So, we have got to the Friday of week 9 of lockdown, and it’s not surprising that the whole passing of time has become a feature of many conversations. David Jones from St. Benedict’s Gyffin reflects today on that very thing. Of course, 9 weeks is an infinitesimal amount of time in God’s eternal kingdom, which is always pause for thought around yesterday’s Ascension Day. There was a great quote on social media, that you may enjoy:
“Ascension Day – when Jesus started working from home”
North Transept Clock in Chester Cathedral
Peidiwch anghofio hyn, ffrindiau annwyl: I’r Arglwydd mae un diwrnod fel mil o flynyddoedd, a mil o flynyddoedd fel un diwrnod. Dydy Duw ddim yn hwyr yn gwneud beth mae wedi’i addo, fel mae rhai’n meddwl am fod yn hwyr. Bod yn amyneddgar gyda chi mae e. Does ganddo ddim eisiau i unrhyw un fynd i ddistryw. Mae e am roi cyfle i bawb newid eu ffyrdd.
2 Pedr 3: 8-9
But do not ignore this one fact, beloved, that with the Lord one day is like a thousand years, and a thousand years are like one day. The Lord is not slow about his promise, as some think of slowness, but is patient with you, not wanting any to perish, but all to come to repentance.
2 Peter 3: 8-9
David Jones writes:
I was really struck by last Thursday’s reflection, ‘Doing Time’ written by Andy Butler. It alluded accurately to the way in which as we grow older time’s arrow seems to speed up. What seemed like a forever wait for Christmas or your birthday to arrive as a child. The re-occurrence of these events now seems to be upon us in the blink of an eye. Where did last year go? A frequent response when meeting up with friends.
I have many favourite pieces of poetry. ‘Time’s Paces’ by Reverend Henry Twells (1823-1900) is a poem that I more and more get drawn to as time passes. I first became acquainted with the work over 40 years ago when I worked in Chester. Often during lunchtime, I would wander around the City Walls and find myself in the Cathedral. Sometimes there would have happily been an organ recital, choir practice or an exhibition to draw interest. It is first where I read the poem on the clock face in the North Transept (in the picture above).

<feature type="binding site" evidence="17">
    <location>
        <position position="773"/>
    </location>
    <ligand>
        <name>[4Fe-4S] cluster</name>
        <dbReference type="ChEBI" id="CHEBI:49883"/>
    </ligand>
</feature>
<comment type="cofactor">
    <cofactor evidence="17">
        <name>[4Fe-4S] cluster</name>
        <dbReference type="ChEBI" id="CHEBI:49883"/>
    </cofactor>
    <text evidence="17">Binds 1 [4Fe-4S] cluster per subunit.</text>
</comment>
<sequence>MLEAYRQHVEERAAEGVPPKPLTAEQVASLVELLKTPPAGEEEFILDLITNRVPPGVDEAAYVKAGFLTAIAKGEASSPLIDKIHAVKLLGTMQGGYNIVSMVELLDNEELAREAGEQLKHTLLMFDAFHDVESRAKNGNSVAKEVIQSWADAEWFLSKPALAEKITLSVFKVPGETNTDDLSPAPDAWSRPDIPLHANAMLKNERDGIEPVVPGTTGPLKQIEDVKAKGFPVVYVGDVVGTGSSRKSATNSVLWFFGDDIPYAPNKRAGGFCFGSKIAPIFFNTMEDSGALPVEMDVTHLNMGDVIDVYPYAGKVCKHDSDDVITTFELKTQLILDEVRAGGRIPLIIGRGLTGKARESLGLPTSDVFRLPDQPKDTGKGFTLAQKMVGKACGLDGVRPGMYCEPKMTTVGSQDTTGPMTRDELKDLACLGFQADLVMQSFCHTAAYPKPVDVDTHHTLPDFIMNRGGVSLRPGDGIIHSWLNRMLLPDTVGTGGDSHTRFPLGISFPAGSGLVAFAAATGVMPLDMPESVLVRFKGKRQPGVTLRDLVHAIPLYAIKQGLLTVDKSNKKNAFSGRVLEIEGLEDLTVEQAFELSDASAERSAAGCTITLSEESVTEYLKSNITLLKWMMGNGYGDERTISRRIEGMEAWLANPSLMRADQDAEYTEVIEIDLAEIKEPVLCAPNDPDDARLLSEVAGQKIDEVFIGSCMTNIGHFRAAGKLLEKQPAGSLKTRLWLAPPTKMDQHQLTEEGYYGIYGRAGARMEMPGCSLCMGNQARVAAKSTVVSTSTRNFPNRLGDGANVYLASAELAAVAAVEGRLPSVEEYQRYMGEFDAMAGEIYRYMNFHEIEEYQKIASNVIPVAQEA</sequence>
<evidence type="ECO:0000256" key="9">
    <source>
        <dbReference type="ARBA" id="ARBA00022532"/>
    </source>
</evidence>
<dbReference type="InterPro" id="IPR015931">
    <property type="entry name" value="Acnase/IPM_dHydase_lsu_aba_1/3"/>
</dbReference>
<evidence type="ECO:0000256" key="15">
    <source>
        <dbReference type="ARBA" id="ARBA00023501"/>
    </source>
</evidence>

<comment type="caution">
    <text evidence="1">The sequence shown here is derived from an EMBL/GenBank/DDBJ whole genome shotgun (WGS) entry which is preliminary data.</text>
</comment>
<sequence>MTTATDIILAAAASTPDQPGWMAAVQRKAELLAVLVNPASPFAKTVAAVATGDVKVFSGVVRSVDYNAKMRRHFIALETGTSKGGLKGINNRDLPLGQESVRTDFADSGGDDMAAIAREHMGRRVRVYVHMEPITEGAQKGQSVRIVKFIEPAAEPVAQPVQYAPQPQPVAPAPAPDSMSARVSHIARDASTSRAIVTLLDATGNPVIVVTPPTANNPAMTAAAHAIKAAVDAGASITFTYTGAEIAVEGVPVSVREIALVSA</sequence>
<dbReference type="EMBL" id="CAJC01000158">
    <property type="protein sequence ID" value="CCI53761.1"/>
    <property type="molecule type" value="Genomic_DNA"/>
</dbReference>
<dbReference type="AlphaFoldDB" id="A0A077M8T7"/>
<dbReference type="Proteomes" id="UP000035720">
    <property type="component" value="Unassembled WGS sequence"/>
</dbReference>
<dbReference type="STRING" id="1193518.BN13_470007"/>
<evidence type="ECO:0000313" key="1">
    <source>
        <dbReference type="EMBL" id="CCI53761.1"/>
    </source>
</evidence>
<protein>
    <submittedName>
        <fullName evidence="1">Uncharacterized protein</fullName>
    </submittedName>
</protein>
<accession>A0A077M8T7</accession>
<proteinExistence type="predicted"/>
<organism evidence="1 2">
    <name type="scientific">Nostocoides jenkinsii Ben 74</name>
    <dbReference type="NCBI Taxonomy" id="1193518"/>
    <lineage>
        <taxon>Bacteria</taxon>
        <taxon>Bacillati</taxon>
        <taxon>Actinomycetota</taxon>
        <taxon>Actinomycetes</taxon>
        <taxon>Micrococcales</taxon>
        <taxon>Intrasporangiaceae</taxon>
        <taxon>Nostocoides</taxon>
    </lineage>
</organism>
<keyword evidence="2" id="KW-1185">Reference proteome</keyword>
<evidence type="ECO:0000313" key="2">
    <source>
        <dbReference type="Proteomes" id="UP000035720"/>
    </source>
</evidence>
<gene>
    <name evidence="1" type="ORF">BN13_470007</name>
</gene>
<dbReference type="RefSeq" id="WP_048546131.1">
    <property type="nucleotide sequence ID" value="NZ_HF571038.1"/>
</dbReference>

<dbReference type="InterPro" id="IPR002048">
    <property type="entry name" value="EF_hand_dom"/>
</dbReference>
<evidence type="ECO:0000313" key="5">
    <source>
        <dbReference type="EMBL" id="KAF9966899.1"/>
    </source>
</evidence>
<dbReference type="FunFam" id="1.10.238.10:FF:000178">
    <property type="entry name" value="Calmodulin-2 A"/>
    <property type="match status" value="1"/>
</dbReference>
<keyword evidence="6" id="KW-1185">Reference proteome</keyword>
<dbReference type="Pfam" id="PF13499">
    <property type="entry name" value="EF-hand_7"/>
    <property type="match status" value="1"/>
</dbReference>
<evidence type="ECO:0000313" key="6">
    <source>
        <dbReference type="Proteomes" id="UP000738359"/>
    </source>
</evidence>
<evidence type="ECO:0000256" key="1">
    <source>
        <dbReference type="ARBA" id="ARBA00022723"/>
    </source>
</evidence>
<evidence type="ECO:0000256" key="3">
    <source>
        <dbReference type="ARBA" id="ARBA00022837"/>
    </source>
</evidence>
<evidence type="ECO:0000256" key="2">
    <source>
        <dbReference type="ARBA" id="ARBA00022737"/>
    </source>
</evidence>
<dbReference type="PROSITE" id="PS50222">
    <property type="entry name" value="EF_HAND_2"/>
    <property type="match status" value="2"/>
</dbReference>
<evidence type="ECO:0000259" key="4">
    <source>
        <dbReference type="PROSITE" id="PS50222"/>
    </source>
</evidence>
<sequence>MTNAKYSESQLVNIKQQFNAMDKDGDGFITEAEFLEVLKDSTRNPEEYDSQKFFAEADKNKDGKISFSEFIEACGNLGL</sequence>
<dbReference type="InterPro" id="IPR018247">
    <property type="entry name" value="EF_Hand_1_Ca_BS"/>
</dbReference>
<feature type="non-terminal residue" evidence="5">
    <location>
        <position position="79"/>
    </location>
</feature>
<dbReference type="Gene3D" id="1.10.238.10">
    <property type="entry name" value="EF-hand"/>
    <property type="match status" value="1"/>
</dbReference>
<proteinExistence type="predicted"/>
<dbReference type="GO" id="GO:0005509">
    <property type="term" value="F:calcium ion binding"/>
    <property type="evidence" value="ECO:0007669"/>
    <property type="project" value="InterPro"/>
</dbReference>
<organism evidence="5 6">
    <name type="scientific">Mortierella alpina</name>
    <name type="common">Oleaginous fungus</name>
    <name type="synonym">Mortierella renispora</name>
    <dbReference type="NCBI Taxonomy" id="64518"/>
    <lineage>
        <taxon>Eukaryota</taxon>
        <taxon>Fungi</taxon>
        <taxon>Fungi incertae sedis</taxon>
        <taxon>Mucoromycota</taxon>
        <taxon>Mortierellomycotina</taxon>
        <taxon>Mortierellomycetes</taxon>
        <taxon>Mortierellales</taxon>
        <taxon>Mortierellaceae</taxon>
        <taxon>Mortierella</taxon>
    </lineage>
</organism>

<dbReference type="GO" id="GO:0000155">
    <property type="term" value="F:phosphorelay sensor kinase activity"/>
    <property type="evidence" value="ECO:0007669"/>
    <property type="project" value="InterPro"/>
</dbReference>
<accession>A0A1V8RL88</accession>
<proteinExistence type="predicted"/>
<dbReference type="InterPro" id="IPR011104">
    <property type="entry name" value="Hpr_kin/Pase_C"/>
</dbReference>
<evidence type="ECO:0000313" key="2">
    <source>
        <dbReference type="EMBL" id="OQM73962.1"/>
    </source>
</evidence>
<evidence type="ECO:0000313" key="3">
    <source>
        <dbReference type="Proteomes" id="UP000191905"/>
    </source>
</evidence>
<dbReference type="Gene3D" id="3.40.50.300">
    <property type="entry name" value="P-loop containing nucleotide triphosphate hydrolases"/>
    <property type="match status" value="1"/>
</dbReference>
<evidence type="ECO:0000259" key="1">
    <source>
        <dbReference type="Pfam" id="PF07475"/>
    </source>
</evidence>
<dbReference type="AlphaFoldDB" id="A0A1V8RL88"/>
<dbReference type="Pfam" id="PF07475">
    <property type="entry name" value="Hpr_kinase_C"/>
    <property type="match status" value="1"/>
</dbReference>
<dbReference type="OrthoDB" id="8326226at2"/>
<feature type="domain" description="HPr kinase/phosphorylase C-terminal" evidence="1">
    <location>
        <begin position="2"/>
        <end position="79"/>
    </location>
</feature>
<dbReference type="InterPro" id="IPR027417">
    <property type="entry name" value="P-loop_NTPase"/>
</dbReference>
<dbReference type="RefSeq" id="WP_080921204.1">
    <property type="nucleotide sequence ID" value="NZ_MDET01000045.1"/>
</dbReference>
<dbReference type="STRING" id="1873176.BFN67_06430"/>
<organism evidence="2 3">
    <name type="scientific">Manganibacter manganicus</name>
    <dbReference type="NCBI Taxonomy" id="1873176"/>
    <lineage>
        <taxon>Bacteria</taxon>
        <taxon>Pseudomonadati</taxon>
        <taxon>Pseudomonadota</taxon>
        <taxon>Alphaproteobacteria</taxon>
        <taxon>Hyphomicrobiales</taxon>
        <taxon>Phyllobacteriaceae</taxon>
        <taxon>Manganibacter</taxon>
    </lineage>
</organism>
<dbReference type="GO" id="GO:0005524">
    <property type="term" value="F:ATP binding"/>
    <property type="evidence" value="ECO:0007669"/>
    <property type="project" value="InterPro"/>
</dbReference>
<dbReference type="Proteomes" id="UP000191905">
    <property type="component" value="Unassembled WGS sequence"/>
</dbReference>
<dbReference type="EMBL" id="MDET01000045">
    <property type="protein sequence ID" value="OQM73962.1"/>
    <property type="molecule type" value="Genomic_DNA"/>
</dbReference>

The Reverend Twells was an Anglican clergyman, hymn-writer and poet. His most famous hymn, an evening hymn called ‘At Eve, Ere the Sun was Set’ appeared in Hymns Ancient and Modern 1868. But he is most famously known for this poem: ‘Time’s Paces’.
There are two versions: Twells’ original, and a later version popularised by Guy Pentreath (Headmaster of Wrekin College Shropshire), who like many visitors to Chester Cathedral, first saw the poem attached to the clock.
I hope for you, like for many, it evokes that feeling of hope in life’s transience. For me it is the powerful last line – an invocation to Jesus as Lord and Saviour – to have seen my life as worthy and to bring me safely to the greater life we will experience in passing on. It is a prayer of hope and redemption, and particularly apt perhaps, in this extraordinary season of our lives.
Twells’ Original Version in Chester Cathedral
When as a child I laughed and wept,
When as a youth I waxed more bold,
When I became a full grown man,
When older still I daily grew,
Soon I shall find, in passing on,
O Christ! Wilt Thou have saved me then? Amen.
Pentreath’s Version (used in his final sermon on retiring)
When I was a babe and wept and slept,
When I was a boy and laughed and talked,
Then when the years saw me a man,
But as I older grew,
Soon, as I journey on,
I’ll find time gone.
May Christ have saved my soul, by then. Amen.
Oleuni tragwyddol, llewyrcha i’n calonnau,
fel y ceisiom dy wyneb
â’n holl galon ac â’n holl feddwl
ac â’n holl enaid ac â’n holl nerth,
a’n dwyn gan dy drugaredd ddiderfyn
i’th wyddfod sanctaidd;
trwy Iesu Grist ein Harglwydd.
Yr Eglwys yng Nghymru
Eternal light, shine into our hearts,
that with all our heart and mind
and soul and strength
we may seek your face
and be brought by your infinite mercy
to your holy presence;
through Jesus Christ our Lord.